Wallaby vs unexpected comparison of testing frameworks
What are the differences between Wallaby and unexpected?

Wallaby

https://github.com/elixir-wallaby/wallaby

unexpected

http://unexpected.js.org/
Programming language

Elixir

JavaScript

Category

Intergration Testing, Browser Automation

Unit Testing

General info

Library for end-to-end intergration testing for Elixir apps

Wallaby supports concurrent feature testing (i.e multiple tests can run concurrently) as well as browser management

An extensible BDD assertion toolkit

Unexpected is an extensible BDD assertion toolkit that is compatible with all test frameworks,is Node.js ready (require('unexpected')) and supports asynchronous assertions using promises among other features. It can be used with any test runner that catches exceptions, but the developer recommends Mocha, Jest or Jasmine as they are integrated tested with every release
xUnit
Set of frameworks originating from SUnit (Smalltalk's testing framework). They share similar structure and functionality.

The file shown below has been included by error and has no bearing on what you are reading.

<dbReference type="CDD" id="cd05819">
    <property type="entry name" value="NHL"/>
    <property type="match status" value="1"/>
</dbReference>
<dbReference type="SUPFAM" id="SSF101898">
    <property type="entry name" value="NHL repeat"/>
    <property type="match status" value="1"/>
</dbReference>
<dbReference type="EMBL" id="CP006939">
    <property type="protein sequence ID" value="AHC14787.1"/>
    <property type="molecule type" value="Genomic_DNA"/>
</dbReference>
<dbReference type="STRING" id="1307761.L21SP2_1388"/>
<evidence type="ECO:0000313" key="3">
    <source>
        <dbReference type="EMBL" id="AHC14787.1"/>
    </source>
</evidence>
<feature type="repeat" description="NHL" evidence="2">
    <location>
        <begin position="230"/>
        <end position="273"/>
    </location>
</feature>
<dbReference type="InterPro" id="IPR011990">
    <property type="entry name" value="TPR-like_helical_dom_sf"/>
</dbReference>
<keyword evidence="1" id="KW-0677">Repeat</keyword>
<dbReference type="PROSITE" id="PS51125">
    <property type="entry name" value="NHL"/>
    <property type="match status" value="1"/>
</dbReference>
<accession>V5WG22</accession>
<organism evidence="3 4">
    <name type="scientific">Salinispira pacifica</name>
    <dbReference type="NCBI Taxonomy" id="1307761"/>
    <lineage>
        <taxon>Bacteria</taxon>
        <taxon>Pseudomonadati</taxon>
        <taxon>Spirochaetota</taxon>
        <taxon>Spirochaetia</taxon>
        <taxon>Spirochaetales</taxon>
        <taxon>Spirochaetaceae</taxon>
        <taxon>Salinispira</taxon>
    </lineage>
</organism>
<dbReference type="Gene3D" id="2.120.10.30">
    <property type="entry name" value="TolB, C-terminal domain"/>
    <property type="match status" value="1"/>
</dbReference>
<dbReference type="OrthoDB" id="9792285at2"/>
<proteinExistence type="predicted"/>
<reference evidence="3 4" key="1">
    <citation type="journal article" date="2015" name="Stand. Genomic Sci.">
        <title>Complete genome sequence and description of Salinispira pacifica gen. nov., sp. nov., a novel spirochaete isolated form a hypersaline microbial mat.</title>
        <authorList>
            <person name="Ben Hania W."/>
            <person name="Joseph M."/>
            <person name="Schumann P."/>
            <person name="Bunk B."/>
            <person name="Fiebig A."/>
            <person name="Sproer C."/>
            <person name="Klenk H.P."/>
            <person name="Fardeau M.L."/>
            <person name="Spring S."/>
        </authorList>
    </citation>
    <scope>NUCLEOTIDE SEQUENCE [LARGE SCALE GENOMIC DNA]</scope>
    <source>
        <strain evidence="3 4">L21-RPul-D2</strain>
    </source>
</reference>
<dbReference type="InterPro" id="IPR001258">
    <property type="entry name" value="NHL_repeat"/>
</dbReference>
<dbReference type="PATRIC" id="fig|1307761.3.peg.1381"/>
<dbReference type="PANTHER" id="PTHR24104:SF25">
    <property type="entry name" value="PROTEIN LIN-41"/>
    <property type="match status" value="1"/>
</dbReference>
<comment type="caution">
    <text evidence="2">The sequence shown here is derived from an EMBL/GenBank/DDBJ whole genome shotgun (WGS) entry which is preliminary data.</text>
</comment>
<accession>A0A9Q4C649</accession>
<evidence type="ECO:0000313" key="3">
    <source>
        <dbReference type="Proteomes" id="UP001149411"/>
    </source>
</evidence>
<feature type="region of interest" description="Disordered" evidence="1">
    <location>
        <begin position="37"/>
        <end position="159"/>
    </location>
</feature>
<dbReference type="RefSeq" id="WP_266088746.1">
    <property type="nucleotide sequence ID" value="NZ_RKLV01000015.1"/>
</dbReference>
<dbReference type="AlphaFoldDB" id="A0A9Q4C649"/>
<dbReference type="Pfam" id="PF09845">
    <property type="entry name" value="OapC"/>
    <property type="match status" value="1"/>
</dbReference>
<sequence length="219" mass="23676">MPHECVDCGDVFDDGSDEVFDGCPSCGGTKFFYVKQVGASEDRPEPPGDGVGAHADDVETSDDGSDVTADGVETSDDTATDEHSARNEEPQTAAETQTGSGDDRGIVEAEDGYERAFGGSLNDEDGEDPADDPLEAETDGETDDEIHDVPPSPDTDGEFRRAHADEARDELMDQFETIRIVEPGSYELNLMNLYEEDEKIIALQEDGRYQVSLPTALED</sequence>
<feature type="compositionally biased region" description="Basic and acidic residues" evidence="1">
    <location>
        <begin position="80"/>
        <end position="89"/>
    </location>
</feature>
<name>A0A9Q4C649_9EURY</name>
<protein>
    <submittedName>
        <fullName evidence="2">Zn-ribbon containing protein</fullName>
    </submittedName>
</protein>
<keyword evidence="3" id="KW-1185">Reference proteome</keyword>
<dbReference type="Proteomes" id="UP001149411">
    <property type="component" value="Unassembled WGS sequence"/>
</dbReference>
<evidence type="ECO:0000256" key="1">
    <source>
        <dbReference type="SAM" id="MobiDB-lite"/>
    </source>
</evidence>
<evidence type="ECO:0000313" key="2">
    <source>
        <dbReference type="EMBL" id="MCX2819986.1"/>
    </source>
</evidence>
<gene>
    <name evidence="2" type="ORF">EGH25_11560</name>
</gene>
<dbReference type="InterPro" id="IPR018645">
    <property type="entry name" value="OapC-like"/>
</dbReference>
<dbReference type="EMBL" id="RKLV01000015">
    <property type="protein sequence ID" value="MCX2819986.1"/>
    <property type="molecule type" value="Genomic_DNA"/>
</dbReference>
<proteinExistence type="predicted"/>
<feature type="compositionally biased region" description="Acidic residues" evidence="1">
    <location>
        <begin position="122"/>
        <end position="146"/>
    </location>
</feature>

No

N/A

Client-side
Allows testing code execution on the client, such as a web browser

Yes

It works well for automated E2E testing; Wallaby also has an experimental Chrome Driver that works well

Yes

Unexpected can be used in a browser environment to test front-end components and functionality
Server-side
Allows testing the bahovior of a server-side code

N/A

Yes

Unexpected is used in a Node.JS environment to test server behaviour and functionality
Fixtures
Allows defining a fixed, specific states of data (fixtures) that are test-local. This ensures specific environment for a single test

N/A

N/A

Group fixtures
Allows defining a fixed, specific states of data for a group of tests (group-fixtures). This ensures specific environment for a given group of tests.

N/A

N/A

Generators
Supports data generators for tests. Data generators generate input data for test. The test is then run for each input data produced in this way.

N/A

N/A

Licence
Licence type governing the use and redistribution of the software

MIT License

MIT License

Mocks
Mocks are objects that simulate the behavior of real objects. Using mocks allows testing some part of the code in isolation (with other parts mocked when needed)

Yes

Available through third party libraries like Mock and Mockery

N/A

Grouping
Allows organizing tests in groups

N/A

N/A

Other
Other useful information about the testing framework